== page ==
Dementia and Traveling for Winter Holidays

Dementia and Traveling for Winter Holidays

Dementia and Traveling for Winter Holidays

Traveling during the holidays is common, and if you are a family caregiver, you may have to travel with the loved one you are caring for. In this blog, we would like to go over some tips that you should keep in mind when you are traveling with your loved one. Traveling can pose some challenges as a caregiver, but with careful and thoughtful planning, you can make the process seamless and manageable. The kinds of challenges you might encounter are negative emotions from your loved one because they are in unfamiliar environments. Unfamiliar places can often be overwhelming for your loved one and can cause confusion and aggravation. As a result, you may have to respond to a negative situation in a place where you are less prepared, which can be challenging. To avoid complications, you have to plan ahead.

Consider these tips:

  • Planning the Mode of Transportation: Determine what would be the easiest way to take your loved one on a long-distance trip. Is traveling in a car the best way? How have they handled car trips for shorter periods? Maybe flying is the easier solution. You know your loved one and their associated sensitivities the best, so just be mindful of these things when choosing your mode of transportation.
  • Know Who to Call and Where to Go: Many times, going to a new environment means you are less familiar with the kinds of resources that exist in the area. In this case, it will be helpful to know what is available to you in that new location. For instance, where is the nearest hospital in relation to where you are staying? Where can you refill prescriptions for your loved one if necessary? Are there local agencies that can help you respond to emergencies when necessary? It will be crucial to find out all of this information before you leave.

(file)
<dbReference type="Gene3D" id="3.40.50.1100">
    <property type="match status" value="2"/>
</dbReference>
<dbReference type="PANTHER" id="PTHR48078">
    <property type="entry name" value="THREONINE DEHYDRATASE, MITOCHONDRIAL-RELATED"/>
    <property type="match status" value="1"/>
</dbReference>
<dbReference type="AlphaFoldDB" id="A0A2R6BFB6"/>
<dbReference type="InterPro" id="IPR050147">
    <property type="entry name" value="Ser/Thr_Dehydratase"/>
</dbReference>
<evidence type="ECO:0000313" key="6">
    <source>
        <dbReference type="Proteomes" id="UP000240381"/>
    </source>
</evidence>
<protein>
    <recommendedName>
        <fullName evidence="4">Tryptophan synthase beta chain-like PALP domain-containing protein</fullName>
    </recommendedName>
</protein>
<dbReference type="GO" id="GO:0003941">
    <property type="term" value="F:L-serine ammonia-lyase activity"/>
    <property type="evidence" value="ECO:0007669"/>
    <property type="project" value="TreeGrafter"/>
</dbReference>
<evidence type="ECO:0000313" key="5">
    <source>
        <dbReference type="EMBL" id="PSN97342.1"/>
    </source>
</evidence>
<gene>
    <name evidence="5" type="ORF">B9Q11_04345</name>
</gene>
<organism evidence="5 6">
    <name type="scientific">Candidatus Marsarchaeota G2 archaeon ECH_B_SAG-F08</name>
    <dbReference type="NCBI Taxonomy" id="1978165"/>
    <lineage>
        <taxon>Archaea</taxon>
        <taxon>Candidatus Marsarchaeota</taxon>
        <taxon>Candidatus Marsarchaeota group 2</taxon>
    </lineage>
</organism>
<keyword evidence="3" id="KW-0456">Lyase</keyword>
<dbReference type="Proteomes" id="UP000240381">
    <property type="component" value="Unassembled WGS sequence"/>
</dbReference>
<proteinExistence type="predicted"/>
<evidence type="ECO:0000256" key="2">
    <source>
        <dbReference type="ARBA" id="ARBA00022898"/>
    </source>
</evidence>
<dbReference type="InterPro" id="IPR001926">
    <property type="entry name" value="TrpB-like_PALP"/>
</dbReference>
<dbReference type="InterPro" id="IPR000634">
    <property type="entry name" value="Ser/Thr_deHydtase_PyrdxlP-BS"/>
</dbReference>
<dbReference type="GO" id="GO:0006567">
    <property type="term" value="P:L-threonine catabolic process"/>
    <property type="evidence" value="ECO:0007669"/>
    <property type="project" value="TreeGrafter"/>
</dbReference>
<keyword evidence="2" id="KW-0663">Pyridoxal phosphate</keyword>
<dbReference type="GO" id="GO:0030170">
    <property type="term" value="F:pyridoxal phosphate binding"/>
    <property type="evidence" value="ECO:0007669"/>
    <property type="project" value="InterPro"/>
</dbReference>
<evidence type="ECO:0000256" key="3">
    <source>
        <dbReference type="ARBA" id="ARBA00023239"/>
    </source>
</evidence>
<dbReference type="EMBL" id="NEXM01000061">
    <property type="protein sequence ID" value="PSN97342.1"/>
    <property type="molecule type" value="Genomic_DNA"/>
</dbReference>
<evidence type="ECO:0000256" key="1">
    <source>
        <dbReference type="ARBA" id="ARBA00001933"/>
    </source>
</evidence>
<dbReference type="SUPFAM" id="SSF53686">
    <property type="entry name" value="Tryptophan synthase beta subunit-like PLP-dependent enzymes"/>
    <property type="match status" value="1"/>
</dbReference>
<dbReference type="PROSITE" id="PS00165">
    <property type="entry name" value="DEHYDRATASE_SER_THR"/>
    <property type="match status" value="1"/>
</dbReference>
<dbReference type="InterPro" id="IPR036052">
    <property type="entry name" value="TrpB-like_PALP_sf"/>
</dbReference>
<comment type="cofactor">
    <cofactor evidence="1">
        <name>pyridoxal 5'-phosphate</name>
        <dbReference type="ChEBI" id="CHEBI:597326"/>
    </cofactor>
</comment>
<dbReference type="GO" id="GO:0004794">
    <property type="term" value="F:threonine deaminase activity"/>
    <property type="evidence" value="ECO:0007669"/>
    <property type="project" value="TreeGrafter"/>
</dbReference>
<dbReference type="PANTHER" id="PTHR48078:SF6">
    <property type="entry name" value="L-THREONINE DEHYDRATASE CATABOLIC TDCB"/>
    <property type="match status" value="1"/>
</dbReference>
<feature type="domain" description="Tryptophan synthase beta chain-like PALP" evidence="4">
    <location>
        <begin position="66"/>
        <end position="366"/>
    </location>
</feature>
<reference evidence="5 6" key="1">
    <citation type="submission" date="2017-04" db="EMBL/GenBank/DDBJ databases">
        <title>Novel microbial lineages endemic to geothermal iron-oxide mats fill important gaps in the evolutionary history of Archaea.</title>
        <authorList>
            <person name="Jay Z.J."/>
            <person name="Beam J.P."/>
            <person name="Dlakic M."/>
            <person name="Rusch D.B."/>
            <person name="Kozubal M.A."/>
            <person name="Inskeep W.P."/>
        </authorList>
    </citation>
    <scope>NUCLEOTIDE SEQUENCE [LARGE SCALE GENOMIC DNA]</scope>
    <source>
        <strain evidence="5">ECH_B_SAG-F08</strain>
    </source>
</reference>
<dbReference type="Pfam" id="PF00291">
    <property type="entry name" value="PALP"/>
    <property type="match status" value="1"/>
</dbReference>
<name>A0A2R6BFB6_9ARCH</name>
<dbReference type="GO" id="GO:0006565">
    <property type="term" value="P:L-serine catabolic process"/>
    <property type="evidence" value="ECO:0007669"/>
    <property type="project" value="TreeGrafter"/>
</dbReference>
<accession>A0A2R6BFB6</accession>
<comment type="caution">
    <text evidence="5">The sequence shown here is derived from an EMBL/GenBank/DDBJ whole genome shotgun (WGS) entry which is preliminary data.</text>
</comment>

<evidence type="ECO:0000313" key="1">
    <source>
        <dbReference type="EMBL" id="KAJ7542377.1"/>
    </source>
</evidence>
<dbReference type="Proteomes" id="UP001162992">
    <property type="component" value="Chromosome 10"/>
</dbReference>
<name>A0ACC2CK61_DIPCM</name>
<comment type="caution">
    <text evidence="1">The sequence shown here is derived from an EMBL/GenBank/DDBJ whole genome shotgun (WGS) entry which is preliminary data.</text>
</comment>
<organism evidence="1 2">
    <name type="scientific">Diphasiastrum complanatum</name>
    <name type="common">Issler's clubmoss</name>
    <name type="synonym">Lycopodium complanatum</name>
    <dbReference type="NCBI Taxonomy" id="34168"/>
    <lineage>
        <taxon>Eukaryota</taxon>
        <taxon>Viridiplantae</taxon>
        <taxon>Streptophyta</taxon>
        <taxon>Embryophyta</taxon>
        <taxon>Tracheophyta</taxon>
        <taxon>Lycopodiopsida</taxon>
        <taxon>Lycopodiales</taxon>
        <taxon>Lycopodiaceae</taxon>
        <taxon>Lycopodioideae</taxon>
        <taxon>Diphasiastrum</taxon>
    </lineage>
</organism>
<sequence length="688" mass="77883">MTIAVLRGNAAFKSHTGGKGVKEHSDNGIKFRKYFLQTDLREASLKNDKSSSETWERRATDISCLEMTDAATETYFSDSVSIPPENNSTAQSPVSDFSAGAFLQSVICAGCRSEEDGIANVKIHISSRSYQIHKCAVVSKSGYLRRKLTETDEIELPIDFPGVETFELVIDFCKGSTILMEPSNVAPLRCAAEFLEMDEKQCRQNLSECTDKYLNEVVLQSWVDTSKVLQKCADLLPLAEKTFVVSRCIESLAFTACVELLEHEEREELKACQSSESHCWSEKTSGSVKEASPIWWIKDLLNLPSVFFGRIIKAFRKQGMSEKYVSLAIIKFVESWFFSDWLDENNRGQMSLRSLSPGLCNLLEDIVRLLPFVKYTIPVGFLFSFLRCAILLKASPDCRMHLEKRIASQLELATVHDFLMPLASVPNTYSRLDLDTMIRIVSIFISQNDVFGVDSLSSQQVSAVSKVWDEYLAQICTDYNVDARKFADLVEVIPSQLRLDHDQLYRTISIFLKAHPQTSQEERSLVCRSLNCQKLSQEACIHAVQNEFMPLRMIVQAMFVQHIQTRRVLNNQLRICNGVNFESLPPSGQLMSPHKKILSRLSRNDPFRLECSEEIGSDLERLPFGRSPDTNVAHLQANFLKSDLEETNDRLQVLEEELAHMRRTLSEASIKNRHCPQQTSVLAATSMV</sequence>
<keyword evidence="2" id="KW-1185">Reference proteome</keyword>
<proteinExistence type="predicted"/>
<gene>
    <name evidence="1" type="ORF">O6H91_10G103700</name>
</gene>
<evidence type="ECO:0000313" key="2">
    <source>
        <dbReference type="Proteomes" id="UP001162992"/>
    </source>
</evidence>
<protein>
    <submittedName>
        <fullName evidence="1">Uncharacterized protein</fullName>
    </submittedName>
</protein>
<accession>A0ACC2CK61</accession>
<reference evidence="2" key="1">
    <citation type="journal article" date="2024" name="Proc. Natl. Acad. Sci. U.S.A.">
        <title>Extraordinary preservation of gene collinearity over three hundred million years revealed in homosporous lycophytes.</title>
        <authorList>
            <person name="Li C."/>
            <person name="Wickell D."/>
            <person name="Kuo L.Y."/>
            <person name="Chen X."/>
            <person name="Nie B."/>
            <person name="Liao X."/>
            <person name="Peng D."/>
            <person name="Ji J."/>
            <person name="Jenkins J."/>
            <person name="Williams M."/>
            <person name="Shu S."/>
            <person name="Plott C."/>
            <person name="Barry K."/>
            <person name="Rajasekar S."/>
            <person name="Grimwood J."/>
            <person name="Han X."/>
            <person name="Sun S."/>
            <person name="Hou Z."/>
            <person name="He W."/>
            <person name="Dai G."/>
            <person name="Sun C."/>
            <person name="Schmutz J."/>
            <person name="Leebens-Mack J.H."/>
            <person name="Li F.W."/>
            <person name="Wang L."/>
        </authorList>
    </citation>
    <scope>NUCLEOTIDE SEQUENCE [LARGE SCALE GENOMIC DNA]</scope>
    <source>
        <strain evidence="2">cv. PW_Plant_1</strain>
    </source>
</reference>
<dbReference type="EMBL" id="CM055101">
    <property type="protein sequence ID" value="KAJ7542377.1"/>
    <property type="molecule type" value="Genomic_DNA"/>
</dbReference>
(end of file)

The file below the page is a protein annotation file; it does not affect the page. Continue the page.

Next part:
• Make Transitions Smooth: People with degenerative neurological disease often respond negatively to new environments. These negative emotions can happen in familiar environments like your own home. So, being in new environments like airports, cars, new states, etc. will increase the potential for negative reactions. For example, if you have to go to an airport, ensure that your loved one is away from chaotic crowds and loud noises. These types of environments can be very overwhelming for them. Try to contact the airport beforehand to see if you can have assistance navigating the airport easily and to help your loved get onto a plane early, etc. The strategy is to minimize potential for negative behaviors in your loved one, like feelings of frustration, confusion, and anxiety.
  • Organize Medications: Consider how many days you are staying with your loved one in a new location, then, with this timeframe in mind, organize any prescribed medicines they have to take. It can be helpful to buy pill organizers that are separated by day in order to minimize confusion as a result of carrying around multiple pill bottles. If necessary, you may have to buy multiple pill organizers to keep track of what your loved one is taking at different times of day. Whatever kind of system you want to create is up to you, just make sure you understand it and can keep track of it.

Traveling can be stressful, and being a caregiver on top of that makes matters more challenging. Hopefully, these tips were helpful for you. If you have any more questions, please call ElderCare at Home at 888-285-0093 or visit our website!

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